In North America’s first maritime contracts for offshore wind service, Rhode Island Fast Ferry has clinched a long-term crew-transfer deal with Deepwater Wind, enabling it to commission the first U.S.-built offshore wind vessel.
At Warren, R.I.-based Blount Boats shipyard, workers have completed the bulkheads and are plating the vessel that will service the 30-MW Block Island Wind Farm now in pre-construction.
“A crew of 70 workers is building the hull and superstructure separately in our yard,” said Marcia Blount, president of Blount Boats. Construction of the vessel is at about 5 percent with completion scheduled for early April 2016, she said.
“The vessel will be U.S.-flagged and built under U.S. Coast Guard supervision,” Blount said.
Construction of the crew transfer vessel (CTV) was made possible by a deal announced on May 18 between Providence, R.I.-based Deepwater Wind and Rhode Island Fast Ferry, which was commissioned to build and operate the vessel. North Kingston, R.I.-based RIFF has invested $4 million to build and provide training for the Deepwater Wind Block Island Wind Farm.
The five-turbine Block Island Wind pilot project — on track to be the first offshore wind farm in the U.S. — is one of four offshore wind farms planning to sink steel into water off the coast of Rhode Island between Martha’s Vineyard and Block Island. The other three are Denmark-based Dong Energy; Offshore MW, the U.S. arm of the German company WindMW; and RES Americas, a subsidiary of a British conglomerate. “These could potentially require 500 to 600 wind turbines,” said Charles Donadio Jr., president of Rhode Island Fast Ferry.
RIFF’s subsidiary brand, Atlantic Wind Transfers, will provide crew and equipment support during construction of the Block Island Wind Farm beginning in spring 2016, Donadio said. Following completion of the site, work will move into operations and maintenance, with additional crew transfer support required throughout the project’s 20-year life cycle.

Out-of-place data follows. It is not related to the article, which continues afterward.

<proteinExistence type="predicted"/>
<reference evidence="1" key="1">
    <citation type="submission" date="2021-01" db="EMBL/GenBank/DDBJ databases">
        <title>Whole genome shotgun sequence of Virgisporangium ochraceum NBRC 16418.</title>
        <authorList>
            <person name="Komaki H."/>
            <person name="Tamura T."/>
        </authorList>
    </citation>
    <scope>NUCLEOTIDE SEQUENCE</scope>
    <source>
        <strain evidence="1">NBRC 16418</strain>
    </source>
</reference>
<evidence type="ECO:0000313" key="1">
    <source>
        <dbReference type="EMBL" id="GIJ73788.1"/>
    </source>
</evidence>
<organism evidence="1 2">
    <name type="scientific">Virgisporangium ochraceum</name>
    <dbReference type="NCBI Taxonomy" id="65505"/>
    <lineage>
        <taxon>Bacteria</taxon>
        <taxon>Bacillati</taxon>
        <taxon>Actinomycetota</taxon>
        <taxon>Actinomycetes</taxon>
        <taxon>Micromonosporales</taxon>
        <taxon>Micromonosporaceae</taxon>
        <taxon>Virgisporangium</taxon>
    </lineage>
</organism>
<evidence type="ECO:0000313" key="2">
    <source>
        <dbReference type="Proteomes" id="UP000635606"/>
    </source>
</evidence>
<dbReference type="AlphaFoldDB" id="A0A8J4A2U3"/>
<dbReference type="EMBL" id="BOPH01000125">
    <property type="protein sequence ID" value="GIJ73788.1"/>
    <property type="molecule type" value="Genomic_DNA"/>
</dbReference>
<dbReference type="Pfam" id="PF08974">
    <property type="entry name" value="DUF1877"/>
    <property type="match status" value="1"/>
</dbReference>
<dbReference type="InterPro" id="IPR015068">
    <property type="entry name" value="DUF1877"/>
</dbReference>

Courtesy Seacat Services
From its dockage facility at Quonset Point, RIFF is positioned to provide quick and convenient access to the Block Island Wind Farm site using the new CTV, Donadio said. “Our position is the most strategic for the entire region,” he said.
The CTV vessel was designed by South Boats IOW (Isle of Wight) England, a pioneer in designing and manufacturing crew transfer vessels, Blount said. The company has designed and built about 85 CTVs for the European offshore wind sector.
In 2011, Blount Boats signed a licensing agreement with South Boats to become the exclusive shipyard to manufacture U.S.-flagged aluminum catamarans of South Boats IOW designs for the U.S. wind farm industry, Blount said.
The 69-foot wind farm vessel is an all-aluminum catamaran that will be dual-certified to U.S. Coast Guard Subchapter T (small passenger) to carry up to 49 passengers and Subchapter L (offshore supply vessel) to carry up to 16 offshore workers, Blount said.
“Speed is important because the vessels drop two technicians at a time at a turbine then go to the next,” she said. “They are needed for technicians when building the wind farm and then for maintenance of the nacelles.”
The square bow of the vessel has a rubberized platform for boarding and unloading workers from the vessel to the wind turbine, Blount said. The vessel connects to the turbine base using a unique bow-fendering system that allows for making transfers in 5-foot waves, she added.
“The bow corner fenders are made by Ocean 3, a French company, with a polyethylene foam core with high abrasion resistance coating,” Blount said. “The center fender is made by RG Seasight-Fenders of Denmark from hot vulcanized rubber with grooves in cross pattern on the surface for better friction.”